Fitness and triathlon editor, Adam Kelly, gets to the bottom of why running makes you poo.

First up, you are not alone. The fact is that shit happens and happens to most of us who jog or run for extended periods. Indeed according to a review of gastrointestinal problems in distance running published in the International SportsMed Journal, 37 to 71% of runners experience similar issues.

And rest assured it happens to the best too. I happened to be lucky enough to be cycling along beside Paula Radcliffe in the Beijing Olympic Marathon. In the closing stages of the race, she suddenly disappeared, only to reappear and resume running.

The same thing happened to me for the first time while racing the National Triathlon Championships. A quick stop is so worth it, so you can refocus on your running.

The fact that you are about to race stimulates the ‘fight or flight’ response in your body, causing you to empty your bowels.

There is also a reason, why before any large sporting event, such as a triathlon, that the start area is riddled with port-a-loos. The fact that you are about to race stimulates the ‘fight or flight’ response in your body, causing you to empty your bowels. The body is very clever really – as it’s best to respond proactively – rather than reactively half way through the race!

If there is food in there, the body wants to get rid of it, as quickly as possible.

Your stomach and intestine are actually held in suspension, and while empty are perfectly balanced. The structure of the suspension is made up of little ligaments which attach the stomach to the body. When we ingest food or liquids, we can upset the balance of the stomach, causing stitches due to spasm. Naturally or primitively, we are designed to eat and drink while at rest, then take a snooze, before setting off to go hunting or gathering food again. So if there is food in there, the body wants to get rid of it, as quickly as possible. Here in lies the poop problem.

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 Here are some dos and don’ts to try and help you control your problem, both on normal training runs and on race day. 


  • Try and run first thing in the morning – before breakfast and after using the loo. Your food should be digested fully over night and is ready to be disposed of. A hot drink might spur you on.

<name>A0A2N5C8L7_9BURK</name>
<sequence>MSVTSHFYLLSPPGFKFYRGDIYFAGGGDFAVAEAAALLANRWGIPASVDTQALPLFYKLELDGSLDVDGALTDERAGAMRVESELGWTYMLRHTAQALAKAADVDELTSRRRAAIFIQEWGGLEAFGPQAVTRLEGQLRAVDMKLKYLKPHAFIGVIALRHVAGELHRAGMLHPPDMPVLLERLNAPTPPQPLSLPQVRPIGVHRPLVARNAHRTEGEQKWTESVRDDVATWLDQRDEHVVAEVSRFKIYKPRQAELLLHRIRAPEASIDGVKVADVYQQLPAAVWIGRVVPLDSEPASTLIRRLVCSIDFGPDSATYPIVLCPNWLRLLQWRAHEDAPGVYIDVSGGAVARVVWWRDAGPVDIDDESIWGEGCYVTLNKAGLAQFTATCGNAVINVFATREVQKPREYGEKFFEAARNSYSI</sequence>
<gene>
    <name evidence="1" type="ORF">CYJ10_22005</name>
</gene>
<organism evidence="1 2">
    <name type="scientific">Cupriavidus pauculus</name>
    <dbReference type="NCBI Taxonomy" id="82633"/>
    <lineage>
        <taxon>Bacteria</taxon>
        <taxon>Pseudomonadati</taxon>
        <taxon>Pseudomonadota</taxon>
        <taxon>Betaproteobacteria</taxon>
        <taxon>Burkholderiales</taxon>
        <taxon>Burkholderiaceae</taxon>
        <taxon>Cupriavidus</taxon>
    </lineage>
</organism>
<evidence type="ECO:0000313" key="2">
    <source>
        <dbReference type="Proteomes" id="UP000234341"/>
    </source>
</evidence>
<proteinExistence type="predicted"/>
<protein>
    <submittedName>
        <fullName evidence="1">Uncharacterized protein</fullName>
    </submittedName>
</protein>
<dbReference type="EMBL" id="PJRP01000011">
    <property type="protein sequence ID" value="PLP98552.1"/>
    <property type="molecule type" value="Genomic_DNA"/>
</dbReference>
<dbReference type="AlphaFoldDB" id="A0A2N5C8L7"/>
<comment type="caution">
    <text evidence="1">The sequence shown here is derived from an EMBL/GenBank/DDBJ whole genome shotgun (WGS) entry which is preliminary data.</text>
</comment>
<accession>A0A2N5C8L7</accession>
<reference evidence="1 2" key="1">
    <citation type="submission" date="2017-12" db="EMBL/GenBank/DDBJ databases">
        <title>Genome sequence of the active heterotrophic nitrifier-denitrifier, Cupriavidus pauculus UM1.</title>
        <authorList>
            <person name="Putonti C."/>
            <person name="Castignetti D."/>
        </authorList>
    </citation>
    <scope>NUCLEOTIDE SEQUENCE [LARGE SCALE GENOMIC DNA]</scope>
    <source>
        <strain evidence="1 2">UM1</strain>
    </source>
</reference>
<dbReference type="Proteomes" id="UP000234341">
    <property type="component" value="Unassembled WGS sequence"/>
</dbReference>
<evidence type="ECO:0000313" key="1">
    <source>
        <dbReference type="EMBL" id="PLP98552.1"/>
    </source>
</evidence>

• Develop a regular morning time toilet routine.
  • Movement often stimulates bowel movement so for training runs, line up a usable loo, in the early stages of your run route, or simply re-run past your own front door.
  • Bring toilet paper out with you – the little packs of tissues work a treat.
  • If you are running in the evenings, only eat foods that you know agree with you before your run. And eat lighter foods during the day which are low in fibre.
  • Eat a consistently good diet so that you build up good gut health over time.
  • If you have very regular problems you can take a diarrhoea medication for events but you are only covering up the original problem. It might be better in the days leading to an event to reduce substantially the amount of fibre in your diet.
  • If you are doing an event where you will be handed snacks and drinks, they will often be sponsored. Find out who the sponsor is, and then test the products yourself in your training so that you know that they will agree with you.


  • Don’t eat foods that are known to irritate the bowel. Spicy or curried foods can cause irritation.
  • Don’t eat high-fibre foods on run day. Watch out for the sweetcorn, which always seems to make an unwelcome appearance.
  • Don’t ‘drink n run’. Alcohol irritates the bowel, especially when drunk on an empty stomach.
  • Don’t eat within three hours of running.
  • Don’t go to the expense of getting food allergy tests. Instead, listen to your body, and observe your stomach and bowel behaviour in the short and medium term after eating.

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